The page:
Ron Gardenhire should not have to endure another horrible Twins season.
That was quite a run you gave us during the nine seasons from 2002 through 2010. There were six division titles, and another race that ended in a 1-0 loss in Game 163.
You have put Ron Gardenhire’s name second only to Tom Kelly’s on the list of Twins managers, both in longevity and in effectiveness.
It hasn’t been a decline in managerial skills that has caused the Twins to fall into the abyss for what will be three consecutive seasons.
In 2011, it was the combination of some horrid personnel decisions and injuries that doomed the Twins to a 19-50 finish and a total of 99 losses. In 2012, it was a ridiculous excuse for starting pitching that led to a 30-47 post-All-Star record and a total of 96 losses.
If the Twins have any respect for long and meritorious service, they will not make you endure another death march to the finish. There will be 70 games to go after the All-Star Game and this could be the year that the Twins make it to 100 losses for the second time (1982 being the first).
The Twins haven’t fired a manager since Ray Miller was axed on Sept. 12, 1986. The willingness to end that streak was made clear this winter, when the Twins allowed you to go into the season on the last year of a contract.
General Manager Terry Ryan said at the winter meetings that he would be looking for “improvement, hope, direction and leadership” to determine the future of the manager. The team remains inept, any actual hope resides at Class AA or lower, the direction is toward the miserable Chicago White Sox in the standings, and leadership …
Well, you can lead starting pitchers with 88-miles-per-hour fastballs to the mound, but you can’t make ’em throw 94.
It’s time to go, Gardy, for no real reason, other than it’s time to go.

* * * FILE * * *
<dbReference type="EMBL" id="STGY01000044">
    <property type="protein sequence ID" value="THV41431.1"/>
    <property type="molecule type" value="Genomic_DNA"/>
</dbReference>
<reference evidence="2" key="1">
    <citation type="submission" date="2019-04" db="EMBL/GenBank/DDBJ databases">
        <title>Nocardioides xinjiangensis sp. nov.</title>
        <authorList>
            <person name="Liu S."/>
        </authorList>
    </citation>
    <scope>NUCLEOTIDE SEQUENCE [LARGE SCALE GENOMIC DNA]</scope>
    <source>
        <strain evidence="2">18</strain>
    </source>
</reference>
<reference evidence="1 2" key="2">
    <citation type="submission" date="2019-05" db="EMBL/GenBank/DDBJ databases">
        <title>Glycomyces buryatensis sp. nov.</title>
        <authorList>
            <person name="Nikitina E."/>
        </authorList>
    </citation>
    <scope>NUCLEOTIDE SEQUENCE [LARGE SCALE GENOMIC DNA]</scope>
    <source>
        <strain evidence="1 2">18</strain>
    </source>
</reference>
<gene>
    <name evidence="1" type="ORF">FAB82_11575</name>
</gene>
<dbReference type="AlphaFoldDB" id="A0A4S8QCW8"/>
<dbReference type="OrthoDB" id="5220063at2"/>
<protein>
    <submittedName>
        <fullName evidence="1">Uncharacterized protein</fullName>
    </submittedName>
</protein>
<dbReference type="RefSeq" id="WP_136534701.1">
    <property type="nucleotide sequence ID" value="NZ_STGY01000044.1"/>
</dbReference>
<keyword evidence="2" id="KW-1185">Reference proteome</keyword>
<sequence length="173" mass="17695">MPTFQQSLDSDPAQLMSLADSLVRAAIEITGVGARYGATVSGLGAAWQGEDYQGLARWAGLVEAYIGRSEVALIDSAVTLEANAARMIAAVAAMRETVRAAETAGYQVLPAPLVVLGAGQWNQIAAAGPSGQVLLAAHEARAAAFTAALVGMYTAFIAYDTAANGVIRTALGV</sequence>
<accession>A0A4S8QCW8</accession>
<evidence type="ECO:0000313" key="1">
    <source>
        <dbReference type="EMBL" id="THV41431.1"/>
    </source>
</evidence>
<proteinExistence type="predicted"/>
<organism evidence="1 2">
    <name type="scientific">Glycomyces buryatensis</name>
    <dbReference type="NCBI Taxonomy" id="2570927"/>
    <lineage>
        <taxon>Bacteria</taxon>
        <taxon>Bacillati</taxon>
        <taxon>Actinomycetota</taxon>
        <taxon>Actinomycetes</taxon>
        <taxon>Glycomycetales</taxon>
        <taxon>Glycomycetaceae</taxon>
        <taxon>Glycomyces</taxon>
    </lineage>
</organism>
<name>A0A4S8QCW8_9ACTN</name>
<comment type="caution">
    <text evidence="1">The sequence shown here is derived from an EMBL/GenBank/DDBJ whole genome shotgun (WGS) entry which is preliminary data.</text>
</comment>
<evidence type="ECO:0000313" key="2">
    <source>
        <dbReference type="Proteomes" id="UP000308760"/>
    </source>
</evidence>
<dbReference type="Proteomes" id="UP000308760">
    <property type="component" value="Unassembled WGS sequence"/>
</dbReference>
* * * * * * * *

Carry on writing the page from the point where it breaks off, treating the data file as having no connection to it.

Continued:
This is remindful of Flip Saunders’ long run as coach of the Timberwolves, except he was luckier than you. Flip was fired on Feb. 12, 2005, late in his 10th season, when a team with substantial expectations had quit playing for him.
Flip got to leave rather than stick around to coach through several more years of misery.
Think how great it would’ve been, Gardy, if the Twins had decided to have you take the fall for lost expectations in, say, August 2011, and you didn’t have to stick around to be suffocated in the ensuing misery.
A sizable portion of the local sporting public likes to bring up early postseason exits to further criticize the Gardenhire legacy. From here, it’s identical to Saunders’ coaching legacy with the Wolves.
Saunders went 0-7 in playoff series against superior teams from 1997 through 2003, then went 2-0 against inferior teams in 2004 before losing to the superior Lakers.
The Twins from 2002 through 2010 won one series against a superior team (Oakland in 2002), lost one to an inferior team (Oakland in 2006), and lost five other series to superior teams.
Six division titles, seven runs to the finish, in nine years was outstanding stuff and improbable consistency from a manager.
But this isn’t the same standard as when operating in the Metrodome was dirt cheap, and the Twins became an afterthought for owner Carl Pohlad, and Tom Kelly was basically bulletproof through his long stretch of having no chance.
|Univ of Minnesota||1||FINAL|
|SE Missouri St||74||FINAL|
|Mount St Marys||58|
|New Mexico St||69||FINAL|
|San Jose St||51|
|San Diego St||60||FINAL|
|UC Santa Barbara||98||FINAL|
|Coll of Charleston||58||FINAL|
|William & Mary||68|
Poll: Who is doing the best job coaching a Minnesota pro sports team?